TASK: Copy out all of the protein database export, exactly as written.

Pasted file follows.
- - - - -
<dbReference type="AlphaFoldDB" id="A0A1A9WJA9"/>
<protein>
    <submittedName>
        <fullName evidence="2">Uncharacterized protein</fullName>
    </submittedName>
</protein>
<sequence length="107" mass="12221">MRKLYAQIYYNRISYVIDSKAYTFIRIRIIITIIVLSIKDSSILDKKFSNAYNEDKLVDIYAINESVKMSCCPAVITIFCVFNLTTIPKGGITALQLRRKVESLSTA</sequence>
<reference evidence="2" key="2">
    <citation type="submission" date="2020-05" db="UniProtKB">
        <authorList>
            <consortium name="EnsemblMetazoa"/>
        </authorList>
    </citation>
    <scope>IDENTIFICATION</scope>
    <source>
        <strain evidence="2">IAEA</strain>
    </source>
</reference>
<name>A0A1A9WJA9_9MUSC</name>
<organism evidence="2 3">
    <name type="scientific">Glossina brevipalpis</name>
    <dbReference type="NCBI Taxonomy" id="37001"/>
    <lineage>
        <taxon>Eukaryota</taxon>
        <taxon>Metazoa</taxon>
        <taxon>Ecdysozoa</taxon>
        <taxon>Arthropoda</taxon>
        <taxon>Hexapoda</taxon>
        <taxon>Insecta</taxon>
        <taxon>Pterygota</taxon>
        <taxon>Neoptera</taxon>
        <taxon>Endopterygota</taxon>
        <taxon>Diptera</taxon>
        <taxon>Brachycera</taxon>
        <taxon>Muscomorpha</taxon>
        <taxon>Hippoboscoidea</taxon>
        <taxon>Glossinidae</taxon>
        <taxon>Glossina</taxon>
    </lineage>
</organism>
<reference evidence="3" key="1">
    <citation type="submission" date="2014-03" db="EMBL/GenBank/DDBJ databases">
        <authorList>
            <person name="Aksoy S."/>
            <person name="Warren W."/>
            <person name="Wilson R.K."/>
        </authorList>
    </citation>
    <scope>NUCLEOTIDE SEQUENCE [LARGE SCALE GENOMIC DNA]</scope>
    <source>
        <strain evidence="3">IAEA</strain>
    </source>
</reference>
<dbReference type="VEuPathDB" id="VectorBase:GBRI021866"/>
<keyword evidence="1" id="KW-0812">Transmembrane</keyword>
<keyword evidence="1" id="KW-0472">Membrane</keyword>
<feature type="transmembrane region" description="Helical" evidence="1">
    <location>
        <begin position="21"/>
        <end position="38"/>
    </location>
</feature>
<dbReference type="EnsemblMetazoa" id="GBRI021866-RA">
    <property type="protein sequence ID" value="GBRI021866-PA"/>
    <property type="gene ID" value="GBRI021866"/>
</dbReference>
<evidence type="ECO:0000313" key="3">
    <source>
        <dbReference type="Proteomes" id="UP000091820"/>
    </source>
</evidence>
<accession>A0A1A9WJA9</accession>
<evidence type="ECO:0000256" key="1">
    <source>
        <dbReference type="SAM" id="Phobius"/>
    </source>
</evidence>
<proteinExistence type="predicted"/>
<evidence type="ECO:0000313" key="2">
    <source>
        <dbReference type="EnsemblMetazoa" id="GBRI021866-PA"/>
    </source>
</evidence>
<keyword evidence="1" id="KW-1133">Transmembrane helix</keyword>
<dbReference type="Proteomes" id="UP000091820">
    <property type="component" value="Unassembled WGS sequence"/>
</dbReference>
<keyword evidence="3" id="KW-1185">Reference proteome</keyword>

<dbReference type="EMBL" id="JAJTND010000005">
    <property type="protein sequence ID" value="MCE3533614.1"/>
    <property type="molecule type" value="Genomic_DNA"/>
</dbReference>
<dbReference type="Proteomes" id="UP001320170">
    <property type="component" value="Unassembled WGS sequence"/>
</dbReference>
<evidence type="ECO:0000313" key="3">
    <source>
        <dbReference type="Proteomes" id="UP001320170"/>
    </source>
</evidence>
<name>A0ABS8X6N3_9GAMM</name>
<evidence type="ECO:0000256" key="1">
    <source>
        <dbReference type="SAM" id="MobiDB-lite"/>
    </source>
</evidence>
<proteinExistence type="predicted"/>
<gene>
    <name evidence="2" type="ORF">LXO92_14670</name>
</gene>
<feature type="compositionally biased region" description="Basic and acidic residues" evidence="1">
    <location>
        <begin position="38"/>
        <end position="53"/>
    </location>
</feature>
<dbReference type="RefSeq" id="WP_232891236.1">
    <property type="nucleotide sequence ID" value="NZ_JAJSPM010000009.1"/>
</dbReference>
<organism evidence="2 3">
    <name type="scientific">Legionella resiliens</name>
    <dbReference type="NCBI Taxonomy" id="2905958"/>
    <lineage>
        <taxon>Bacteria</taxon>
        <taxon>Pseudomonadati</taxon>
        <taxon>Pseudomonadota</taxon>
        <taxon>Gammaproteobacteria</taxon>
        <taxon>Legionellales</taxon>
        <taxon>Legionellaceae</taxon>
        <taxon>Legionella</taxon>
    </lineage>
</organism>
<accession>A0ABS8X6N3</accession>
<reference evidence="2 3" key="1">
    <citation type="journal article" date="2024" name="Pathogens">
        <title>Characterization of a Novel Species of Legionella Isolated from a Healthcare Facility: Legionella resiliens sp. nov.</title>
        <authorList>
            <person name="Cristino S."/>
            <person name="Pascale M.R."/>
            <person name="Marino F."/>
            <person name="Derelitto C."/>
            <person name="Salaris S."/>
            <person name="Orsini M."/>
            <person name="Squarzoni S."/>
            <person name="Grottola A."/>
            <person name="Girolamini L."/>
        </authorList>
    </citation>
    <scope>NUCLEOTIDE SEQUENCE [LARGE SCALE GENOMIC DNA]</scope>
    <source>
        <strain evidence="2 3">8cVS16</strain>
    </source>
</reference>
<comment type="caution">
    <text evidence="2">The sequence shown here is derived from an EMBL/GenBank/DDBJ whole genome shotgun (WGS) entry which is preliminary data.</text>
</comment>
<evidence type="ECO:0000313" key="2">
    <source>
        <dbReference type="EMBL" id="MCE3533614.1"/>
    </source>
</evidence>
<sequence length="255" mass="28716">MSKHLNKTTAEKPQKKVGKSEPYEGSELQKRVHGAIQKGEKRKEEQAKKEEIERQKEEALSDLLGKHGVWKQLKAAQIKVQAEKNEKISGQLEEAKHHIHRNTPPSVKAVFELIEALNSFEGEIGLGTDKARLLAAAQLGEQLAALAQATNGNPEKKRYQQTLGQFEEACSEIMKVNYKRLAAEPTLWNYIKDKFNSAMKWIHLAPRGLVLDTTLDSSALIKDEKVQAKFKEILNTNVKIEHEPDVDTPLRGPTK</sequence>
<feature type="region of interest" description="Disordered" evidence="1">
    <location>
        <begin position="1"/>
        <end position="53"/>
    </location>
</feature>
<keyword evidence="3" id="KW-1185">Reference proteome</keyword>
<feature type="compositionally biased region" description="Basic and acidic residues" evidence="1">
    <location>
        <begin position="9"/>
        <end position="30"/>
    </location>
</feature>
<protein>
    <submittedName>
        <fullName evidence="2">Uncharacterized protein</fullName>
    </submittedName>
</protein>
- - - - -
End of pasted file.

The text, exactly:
<dbReference type="AlphaFoldDB" id="A0A1A9WJA9"/>
<protein>
    <submittedName>
        <fullName evidence="2">Uncharacterized protein</fullName>
    </submittedName>
</protein>
<sequence length="107" mass="12221">MRKLYAQIYYNRISYVIDSKAYTFIRIRIIITIIVLSIKDSSILDKKFSNAYNEDKLVDIYAINESVKMSCCPAVITIFCVFNLTTIPKGGITALQLRRKVESLSTA</sequence>
<reference evidence="2" key="2">
    <citation type="submission" date="2020-05" db="UniProtKB">
        <authorList>
            <consortium name="EnsemblMetazoa"/>
        </authorList>
    </citation>
    <scope>IDENTIFICATION</scope>
    <source>
        <strain evidence="2">IAEA</strain>
    </source>
</reference>
<name>A0A1A9WJA9_9MUSC</name>
<organism evidence="2 3">
    <name type="scientific">Glossina brevipalpis</name>
    <dbReference type="NCBI Taxonomy" id="37001"/>
    <lineage>
        <taxon>Eukaryota</taxon>
        <taxon>Metazoa</taxon>
        <taxon>Ecdysozoa</taxon>
        <taxon>Arthropoda</taxon>
        <taxon>Hexapoda</taxon>
        <taxon>Insecta</taxon>
        <taxon>Pterygota</taxon>
        <taxon>Neoptera</taxon>
        <taxon>Endopterygota</taxon>
        <taxon>Diptera</taxon>
        <taxon>Brachycera</taxon>
        <taxon>Muscomorpha</taxon>
        <taxon>Hippoboscoidea</taxon>
        <taxon>Glossinidae</taxon>
        <taxon>Glossina</taxon>
    </lineage>
</organism>
<reference evidence="3" key="1">
    <citation type="submission" date="2014-03" db="EMBL/GenBank/DDBJ databases">
        <authorList>
            <person name="Aksoy S."/>
            <person name="Warren W."/>
            <person name="Wilson R.K."/>
        </authorList>
    </citation>
    <scope>NUCLEOTIDE SEQUENCE [LARGE SCALE GENOMIC DNA]</scope>
    <source>
        <strain evidence="3">IAEA</strain>
    </source>
</reference>
<dbReference type="VEuPathDB" id="VectorBase:GBRI021866"/>
<keyword evidence="1" id="KW-0812">Transmembrane</keyword>
<keyword evidence="1" id="KW-0472">Membrane</keyword>
<feature type="transmembrane region" description="Helical" evidence="1">
    <location>
        <begin position="21"/>
        <end position="38"/>
    </location>
</feature>
<dbReference type="EnsemblMetazoa" id="GBRI021866-RA">
    <property type="protein sequence ID" value="GBRI021866-PA"/>
    <property type="gene ID" value="GBRI021866"/>
</dbReference>
<evidence type="ECO:0000313" key="3">
    <source>
        <dbReference type="Proteomes" id="UP000091820"/>
    </source>
</evidence>
<accession>A0A1A9WJA9</accession>
<evidence type="ECO:0000256" key="1">
    <source>
        <dbReference type="SAM" id="Phobius"/>
    </source>
</evidence>
<proteinExistence type="predicted"/>
<evidence type="ECO:0000313" key="2">
    <source>
        <dbReference type="EnsemblMetazoa" id="GBRI021866-PA"/>
    </source>
</evidence>
<keyword evidence="1" id="KW-1133">Transmembrane helix</keyword>
<dbReference type="Proteomes" id="UP000091820">
    <property type="component" value="Unassembled WGS sequence"/>
</dbReference>
<keyword evidence="3" id="KW-1185">Reference proteome</keyword>

<dbReference type="EMBL" id="JAJTND010000005">
    <property type="protein sequence ID" value="MCE3533614.1"/>
    <property type="molecule type" value="Genomic_DNA"/>
</dbReference>
<dbReference type="Proteomes" id="UP001320170">
    <property type="component" value="Unassembled WGS sequence"/>
</dbReference>
<evidence type="ECO:0000313" key="3">
    <source>
        <dbReference type="Proteomes" id="UP001320170"/>
    </source>
</evidence>
<name>A0ABS8X6N3_9GAMM</name>
<evidence type="ECO:0000256" key="1">
    <source>
        <dbReference type="SAM" id="MobiDB-lite"/>
    </source>
</evidence>
<proteinExistence type="predicted"/>
<gene>
    <name evidence="2" type="ORF">LXO92_14670</name>
</gene>
<feature type="compositionally biased region" description="Basic and acidic residues" evidence="1">
    <location>
        <begin position="38"/>
        <end position="53"/>
    </location>
</feature>
<dbReference type="RefSeq" id="WP_232891236.1">
    <property type="nucleotide sequence ID" value="NZ_JAJSPM010000009.1"/>
</dbReference>
<organism evidence="2 3">
    <name type="scientific">Legionella resiliens</name>
    <dbReference type="NCBI Taxonomy" id="2905958"/>
    <lineage>
        <taxon>Bacteria</taxon>
        <taxon>Pseudomonadati</taxon>
        <taxon>Pseudomonadota</taxon>
        <taxon>Gammaproteobacteria</taxon>
        <taxon>Legionellales</taxon>
        <taxon>Legionellaceae</taxon>
        <taxon>Legionella</taxon>
    </lineage>
</organism>
<accession>A0ABS8X6N3</accession>
<reference evidence="2 3" key="1">
    <citation type="journal article" date="2024" name="Pathogens">
        <title>Characterization of a Novel Species of Legionella Isolated from a Healthcare Facility: Legionella resiliens sp. nov.</title>
        <authorList>
            <person name="Cristino S."/>
            <person name="Pascale M.R."/>
            <person name="Marino F."/>
            <person name="Derelitto C."/>
            <person name="Salaris S."/>
            <person name="Orsini M."/>
            <person name="Squarzoni S."/>
            <person name="Grottola A."/>
            <person name="Girolamini L."/>
        </authorList>
    </citation>
    <scope>NUCLEOTIDE SEQUENCE [LARGE SCALE GENOMIC DNA]</scope>
    <source>
        <strain evidence="2 3">8cVS16</strain>
    </source>
</reference>
<comment type="caution">
    <text evidence="2">The sequence shown here is derived from an EMBL/GenBank/DDBJ whole genome shotgun (WGS) entry which is preliminary data.</text>
</comment>
<evidence type="ECO:0000313" key="2">
    <source>
        <dbReference type="EMBL" id="MCE3533614.1"/>
    </source>
</evidence>
<sequence length="255" mass="28716">MSKHLNKTTAEKPQKKVGKSEPYEGSELQKRVHGAIQKGEKRKEEQAKKEEIERQKEEALSDLLGKHGVWKQLKAAQIKVQAEKNEKISGQLEEAKHHIHRNTPPSVKAVFELIEALNSFEGEIGLGTDKARLLAAAQLGEQLAALAQATNGNPEKKRYQQTLGQFEEACSEIMKVNYKRLAAEPTLWNYIKDKFNSAMKWIHLAPRGLVLDTTLDSSALIKDEKVQAKFKEILNTNVKIEHEPDVDTPLRGPTK</sequence>
<feature type="region of interest" description="Disordered" evidence="1">
    <location>
        <begin position="1"/>
        <end position="53"/>
    </location>
</feature>
<keyword evidence="3" id="KW-1185">Reference proteome</keyword>
<feature type="compositionally biased region" description="Basic and acidic residues" evidence="1">
    <location>
        <begin position="9"/>
        <end position="30"/>
    </location>
</feature>
<protein>
    <submittedName>
        <fullName evidence="2">Uncharacterized protein</fullName>
    </submittedName>
</protein>